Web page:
Government Framework Offers Cybersecurity
A threat-centric approach allows networks to establish domains for key functions.
A security framework established by the U.S. National Institute of Standards and Technology (NIST) is serving as a template for protecting networks using a threat-centric approach. The framework establishes five core functions in sequential order, and they are applicable across all network sectors.
The five core functions are Identify, Protect, Detect, Respond and Recover. Some of them can be bundled as part of an overall cybersecurity program, which is an approach already being adopted by commercial security providers.
One model, developed by Cisco, aligns the five functions into three groups based on event timing. Identify and Protect are grouped as part of a “before” element that encompasses activities prior to a cyber attack. “Before” engages three operations: discover, enforce and harden. These prepare the network for a digital onslaught.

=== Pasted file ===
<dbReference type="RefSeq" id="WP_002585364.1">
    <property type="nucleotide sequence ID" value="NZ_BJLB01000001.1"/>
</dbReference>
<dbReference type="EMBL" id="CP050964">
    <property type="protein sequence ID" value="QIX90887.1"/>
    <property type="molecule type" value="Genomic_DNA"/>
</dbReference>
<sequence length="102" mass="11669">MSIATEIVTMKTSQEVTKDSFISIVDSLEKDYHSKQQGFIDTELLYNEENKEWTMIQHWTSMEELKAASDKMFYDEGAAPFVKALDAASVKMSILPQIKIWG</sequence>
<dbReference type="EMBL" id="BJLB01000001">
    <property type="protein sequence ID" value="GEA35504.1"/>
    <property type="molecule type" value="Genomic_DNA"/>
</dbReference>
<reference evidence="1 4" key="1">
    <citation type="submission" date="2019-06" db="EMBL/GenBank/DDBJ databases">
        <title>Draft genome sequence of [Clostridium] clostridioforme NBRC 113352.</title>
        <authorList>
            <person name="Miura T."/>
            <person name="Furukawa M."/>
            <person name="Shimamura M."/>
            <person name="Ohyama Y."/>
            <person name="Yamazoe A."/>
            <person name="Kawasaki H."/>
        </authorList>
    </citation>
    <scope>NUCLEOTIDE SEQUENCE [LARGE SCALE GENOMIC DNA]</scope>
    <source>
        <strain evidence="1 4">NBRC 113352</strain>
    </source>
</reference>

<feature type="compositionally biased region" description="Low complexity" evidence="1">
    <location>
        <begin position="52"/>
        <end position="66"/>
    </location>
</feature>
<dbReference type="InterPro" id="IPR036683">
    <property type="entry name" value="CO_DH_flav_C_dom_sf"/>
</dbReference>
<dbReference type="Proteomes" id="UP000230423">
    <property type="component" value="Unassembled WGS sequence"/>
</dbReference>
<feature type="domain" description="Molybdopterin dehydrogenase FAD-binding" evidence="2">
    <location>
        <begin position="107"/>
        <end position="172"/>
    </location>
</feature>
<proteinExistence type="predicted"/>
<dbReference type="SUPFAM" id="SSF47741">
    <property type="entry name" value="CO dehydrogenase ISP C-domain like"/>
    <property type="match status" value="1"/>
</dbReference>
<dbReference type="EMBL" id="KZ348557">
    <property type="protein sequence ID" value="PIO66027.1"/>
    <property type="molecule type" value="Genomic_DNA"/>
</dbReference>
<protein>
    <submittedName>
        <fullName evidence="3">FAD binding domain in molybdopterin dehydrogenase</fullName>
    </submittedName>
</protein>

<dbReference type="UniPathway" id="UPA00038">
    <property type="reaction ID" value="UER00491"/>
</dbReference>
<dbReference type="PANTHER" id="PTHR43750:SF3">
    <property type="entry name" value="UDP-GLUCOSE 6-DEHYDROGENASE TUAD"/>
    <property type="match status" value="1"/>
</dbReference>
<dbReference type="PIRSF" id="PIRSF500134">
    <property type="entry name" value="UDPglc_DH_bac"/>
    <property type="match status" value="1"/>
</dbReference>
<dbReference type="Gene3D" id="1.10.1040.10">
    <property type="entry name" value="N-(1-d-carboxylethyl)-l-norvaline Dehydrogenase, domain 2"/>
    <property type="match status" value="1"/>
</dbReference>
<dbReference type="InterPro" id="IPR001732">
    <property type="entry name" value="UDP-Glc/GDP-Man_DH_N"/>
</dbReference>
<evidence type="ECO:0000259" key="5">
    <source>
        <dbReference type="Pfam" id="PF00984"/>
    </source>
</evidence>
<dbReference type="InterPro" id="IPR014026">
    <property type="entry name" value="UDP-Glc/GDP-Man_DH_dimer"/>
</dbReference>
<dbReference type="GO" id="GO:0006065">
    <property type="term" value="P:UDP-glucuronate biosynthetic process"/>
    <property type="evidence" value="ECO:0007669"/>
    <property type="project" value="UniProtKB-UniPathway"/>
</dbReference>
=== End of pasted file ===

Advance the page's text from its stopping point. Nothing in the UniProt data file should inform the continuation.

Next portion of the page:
The Detect core function is the only one in the second element, tabbed “during.” Its stand-alone status reflects its key activities: detect, block and defend. In the event of a cyber attack, these three actions would be key to ensuring the network withstands the attack and survives to the greatest degree possible.
The Respond and Recover core functions finish the grouping in the “after” phase. At this point, the attack is over or winding down, and the network must deal with its aftereffects. The “after” element comprises three activities: scope, contain and remediate. These actions would restore operations, mitigate effects and prevent future recurrences.
This threat-centric approach outlined by NIST is designed to be scalable to any size organization, including large government agencies. NIST states its cybersecurity framework comprises standards, guidelines and practices to promote the protection of the critical infrastructure. “The prioritized, flexible, repeatable and cost-effective approach of the framework helps owners and operators of critical infrastructure to manage cybersecurity-related risk,” according to a NIST statement.
Join us for an online event on June 14, 2:00 p.m., EDT, to learn more about Cisco’s model.